Learn about Subroutines in Perl Programming

Perl-(12) - Subroutines 740X296

What are Subroutines?
Subroutines (usually known as Functions in some other programming languages) are named blocks of code that achieve something, and are invoked (called) on need.

Why Subroutines?
Using subroutines is a neat alternative to writing the same code block everywhere a specific task is to be executed. Subroutines also increase code reusability. You wrote a script that defines three subroutines. When I read your script, I found that one or more of these subroutines could be useful to me in preparing a long script that was assigned to me to write. I could easily copy the functions (subroutines), and paste them on top of my program, and call them as the program logic dictates. The ability to reuse code and share it with others enriches the developing process.


	Statement(s) of the Subroutine Body

FUNCTION_NAME is the name of the subroutine. It could be any valid Perl identifier.

The following script defines a subroutine that when called prints a line consisting of equal signs “=”

sub println
        print ("===========================================================\n");
print ("Hi, I am a Perl Programmer\n");

When executed, this program should give the following output:

To use the defined function, we need to call it as we did (twice) in the above script:


Passing Arguments and Returning Values
A subroutine can accept input(s) from the calling program. These inputs are called arguments (parameters). The passed arguments are stored in a special array @_

Arguments could be:

  • A group of scalars.
  • One or more scalars and an array.
  • An array.

If required, a subroutine can return value(s). The returned value(s) could be one scalar, or an array of scalars.

The following script defines a function named factorial that receives one integer number as argument, and calculates the factorial for that number.

sub factorial
        $result = 1;
        foreach $i (1..$_[0])
                $result *= $i;
        return $result;
while (true)
        print ("Enter a positive integer: ");
        $num = <stdin>;
        chomp $num;
        last if($num < 0);
        $r = factorial ($num);
        print("Factorial of $num equals $r\n");

Let’s see how this script will behave.

In this script, I would like to explain a few points:

  • The passed argument is stored in the @_ array as the first element $_[0]
  • The calculated factorial value (the variable $result) is returned back to the calling program using the return statement.
  • As the calling program expects a return value, the program calls the factorial function and assigns that function call to a variable $r

Learn the Basics of C Programming Language

In this example, we are going to write a script that accepts a variable number of input numbers. When the user is done with entering input numbers (by entering an empty string to mark end of input), the script passes the numbers to a function that calculates their total, average, minimum, and maximum, and returns all the values to the main program.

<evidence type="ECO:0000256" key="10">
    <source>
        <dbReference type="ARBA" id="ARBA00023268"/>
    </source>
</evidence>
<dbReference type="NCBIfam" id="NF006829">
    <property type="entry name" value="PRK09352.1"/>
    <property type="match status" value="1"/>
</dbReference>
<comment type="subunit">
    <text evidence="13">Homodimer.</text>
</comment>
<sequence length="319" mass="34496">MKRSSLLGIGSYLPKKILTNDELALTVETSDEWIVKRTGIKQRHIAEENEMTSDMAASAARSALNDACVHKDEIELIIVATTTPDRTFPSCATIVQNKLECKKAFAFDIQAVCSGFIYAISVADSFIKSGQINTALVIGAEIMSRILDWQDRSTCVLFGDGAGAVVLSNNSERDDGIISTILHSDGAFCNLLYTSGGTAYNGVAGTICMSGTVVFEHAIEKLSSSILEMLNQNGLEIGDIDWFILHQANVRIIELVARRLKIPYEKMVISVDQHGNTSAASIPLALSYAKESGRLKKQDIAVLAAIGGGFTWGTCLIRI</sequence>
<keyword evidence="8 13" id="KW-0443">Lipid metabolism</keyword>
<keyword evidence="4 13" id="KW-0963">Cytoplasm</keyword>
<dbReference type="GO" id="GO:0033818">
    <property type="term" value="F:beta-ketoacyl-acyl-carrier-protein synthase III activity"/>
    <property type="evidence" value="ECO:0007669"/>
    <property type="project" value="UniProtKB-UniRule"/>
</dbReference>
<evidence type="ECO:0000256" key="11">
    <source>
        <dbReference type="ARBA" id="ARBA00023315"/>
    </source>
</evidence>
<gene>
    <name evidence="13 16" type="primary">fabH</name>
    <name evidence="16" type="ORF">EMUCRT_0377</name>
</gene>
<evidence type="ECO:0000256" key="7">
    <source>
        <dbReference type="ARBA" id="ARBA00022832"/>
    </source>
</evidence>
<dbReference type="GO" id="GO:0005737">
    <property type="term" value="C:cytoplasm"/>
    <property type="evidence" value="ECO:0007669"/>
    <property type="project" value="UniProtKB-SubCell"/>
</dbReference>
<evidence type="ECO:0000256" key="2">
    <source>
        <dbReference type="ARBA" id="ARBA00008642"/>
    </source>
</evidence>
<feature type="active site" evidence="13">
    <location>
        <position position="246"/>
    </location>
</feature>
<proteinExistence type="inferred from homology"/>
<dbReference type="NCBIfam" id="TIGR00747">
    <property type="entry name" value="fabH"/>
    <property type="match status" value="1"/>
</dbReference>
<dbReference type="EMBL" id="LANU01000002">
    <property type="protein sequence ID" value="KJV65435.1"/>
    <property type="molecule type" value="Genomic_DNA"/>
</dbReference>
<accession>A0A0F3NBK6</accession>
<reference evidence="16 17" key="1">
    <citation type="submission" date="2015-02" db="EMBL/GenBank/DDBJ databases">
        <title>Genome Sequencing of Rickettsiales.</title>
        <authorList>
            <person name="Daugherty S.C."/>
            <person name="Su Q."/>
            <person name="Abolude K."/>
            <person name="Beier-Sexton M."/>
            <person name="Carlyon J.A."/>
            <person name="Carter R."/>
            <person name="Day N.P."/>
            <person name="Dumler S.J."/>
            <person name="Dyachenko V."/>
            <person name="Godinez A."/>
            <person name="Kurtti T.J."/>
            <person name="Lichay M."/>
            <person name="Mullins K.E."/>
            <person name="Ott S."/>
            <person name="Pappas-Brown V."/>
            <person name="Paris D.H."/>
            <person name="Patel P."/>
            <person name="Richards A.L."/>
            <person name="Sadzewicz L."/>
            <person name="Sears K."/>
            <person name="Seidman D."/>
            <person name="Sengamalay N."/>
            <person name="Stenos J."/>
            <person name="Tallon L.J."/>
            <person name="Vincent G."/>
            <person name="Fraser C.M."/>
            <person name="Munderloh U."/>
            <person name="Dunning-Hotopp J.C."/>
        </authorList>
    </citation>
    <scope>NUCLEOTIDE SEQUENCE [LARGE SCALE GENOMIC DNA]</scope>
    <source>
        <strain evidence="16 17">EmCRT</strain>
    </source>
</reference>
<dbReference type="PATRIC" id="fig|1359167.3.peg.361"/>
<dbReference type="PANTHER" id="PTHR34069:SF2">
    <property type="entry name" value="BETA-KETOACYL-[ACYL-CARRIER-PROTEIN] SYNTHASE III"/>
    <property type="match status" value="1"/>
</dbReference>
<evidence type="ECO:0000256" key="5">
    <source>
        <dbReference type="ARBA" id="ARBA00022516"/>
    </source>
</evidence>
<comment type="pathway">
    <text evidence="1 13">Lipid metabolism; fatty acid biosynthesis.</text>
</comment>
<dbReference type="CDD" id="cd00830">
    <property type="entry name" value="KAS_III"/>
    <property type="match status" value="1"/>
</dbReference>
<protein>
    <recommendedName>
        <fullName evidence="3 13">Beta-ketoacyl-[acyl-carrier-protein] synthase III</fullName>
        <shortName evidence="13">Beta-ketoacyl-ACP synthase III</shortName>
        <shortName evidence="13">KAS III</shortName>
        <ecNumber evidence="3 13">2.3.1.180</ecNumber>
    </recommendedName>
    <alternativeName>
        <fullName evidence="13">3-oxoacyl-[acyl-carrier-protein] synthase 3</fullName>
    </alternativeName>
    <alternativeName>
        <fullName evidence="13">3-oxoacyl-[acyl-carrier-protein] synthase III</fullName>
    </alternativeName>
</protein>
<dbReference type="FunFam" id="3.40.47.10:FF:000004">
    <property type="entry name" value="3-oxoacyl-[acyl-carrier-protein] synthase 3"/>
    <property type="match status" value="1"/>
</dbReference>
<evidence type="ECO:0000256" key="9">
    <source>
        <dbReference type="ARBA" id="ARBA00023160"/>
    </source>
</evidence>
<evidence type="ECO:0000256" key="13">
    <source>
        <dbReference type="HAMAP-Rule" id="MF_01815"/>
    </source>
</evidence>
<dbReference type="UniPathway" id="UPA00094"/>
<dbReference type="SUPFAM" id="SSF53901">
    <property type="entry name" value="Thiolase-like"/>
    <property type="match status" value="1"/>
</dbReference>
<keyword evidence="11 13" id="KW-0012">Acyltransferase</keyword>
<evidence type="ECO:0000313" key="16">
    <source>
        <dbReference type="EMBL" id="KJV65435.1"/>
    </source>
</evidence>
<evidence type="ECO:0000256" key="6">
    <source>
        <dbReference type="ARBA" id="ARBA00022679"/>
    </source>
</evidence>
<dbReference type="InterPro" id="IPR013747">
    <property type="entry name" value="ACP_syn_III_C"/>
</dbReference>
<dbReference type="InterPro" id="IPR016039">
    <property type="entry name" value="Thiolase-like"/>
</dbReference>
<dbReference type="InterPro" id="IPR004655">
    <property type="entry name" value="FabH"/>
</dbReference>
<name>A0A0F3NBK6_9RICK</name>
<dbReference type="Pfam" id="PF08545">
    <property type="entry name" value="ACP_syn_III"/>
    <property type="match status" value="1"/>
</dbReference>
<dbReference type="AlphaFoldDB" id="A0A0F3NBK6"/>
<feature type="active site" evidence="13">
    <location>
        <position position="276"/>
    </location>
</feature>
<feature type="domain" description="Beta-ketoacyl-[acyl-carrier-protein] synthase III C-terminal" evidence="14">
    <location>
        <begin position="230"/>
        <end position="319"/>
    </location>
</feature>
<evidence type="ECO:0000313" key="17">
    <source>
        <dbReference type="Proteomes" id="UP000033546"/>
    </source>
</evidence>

Read the following script with me:

#This script accepts a variable number of input numbers
#from the user, and passes them to a function that returns
#the total, average, minimum, and maximum.
#AUTHOR: Eduonix
#DATE: Dec 2015
sub calc
        $total = 0;
        $count = scalar (@_);
        $min = $max = $_[0];
        foreach $n (@_)
                $total += $n;
                $min = $n if ($n < $min);
                $max = $n if ($n > $max);
        return ($total, $total / $count, $min, $max);
@numbers = ();
print("\nEnter a number: ");
until(($i = <stdin>) == "")
        chomp $i;
        push @numbers, $i;
        print("Enter a number: ");
print ("\nYou have entered: @numbers\n");
($t, $a, $minimum, $maximum) = calc (@numbers);
print ("\nMinimum = $minimum\n");
print ("Maximum = $maximum\n");
print ("Total = $t\n");
print ("Average = ",$a,"\n\n");

When executed, the above script will behave as follows:

In the above script, the main program passes an array (literally an array variable, not a list of scalars) as an argument to the subroutine. The subroutine has returned a list of scalars containing the calculated statistics.

Recursive Subroutines
A subroutine can recursively call itself. This should be done with extra care, so that the subroutine converges at the end. If not, the function will keep calling itself forever and the program crash.

In this article, we have talked about subroutines.

  • Subroutines (sometimes called methods or functions) are named blocks of code that achieve a task or make calculations.
  • Subroutines could accept one or more arguments. (or take no arguments at all)
  • Passed arguments are stored inside the subroutine definition in a special array variable @_
  • A subroutine could return a scalar or an array.
  • A subroutine can recursively call itself.

In the next article, we are going to learn how to read from and write to files. A very interesting topic to read. See you there!!


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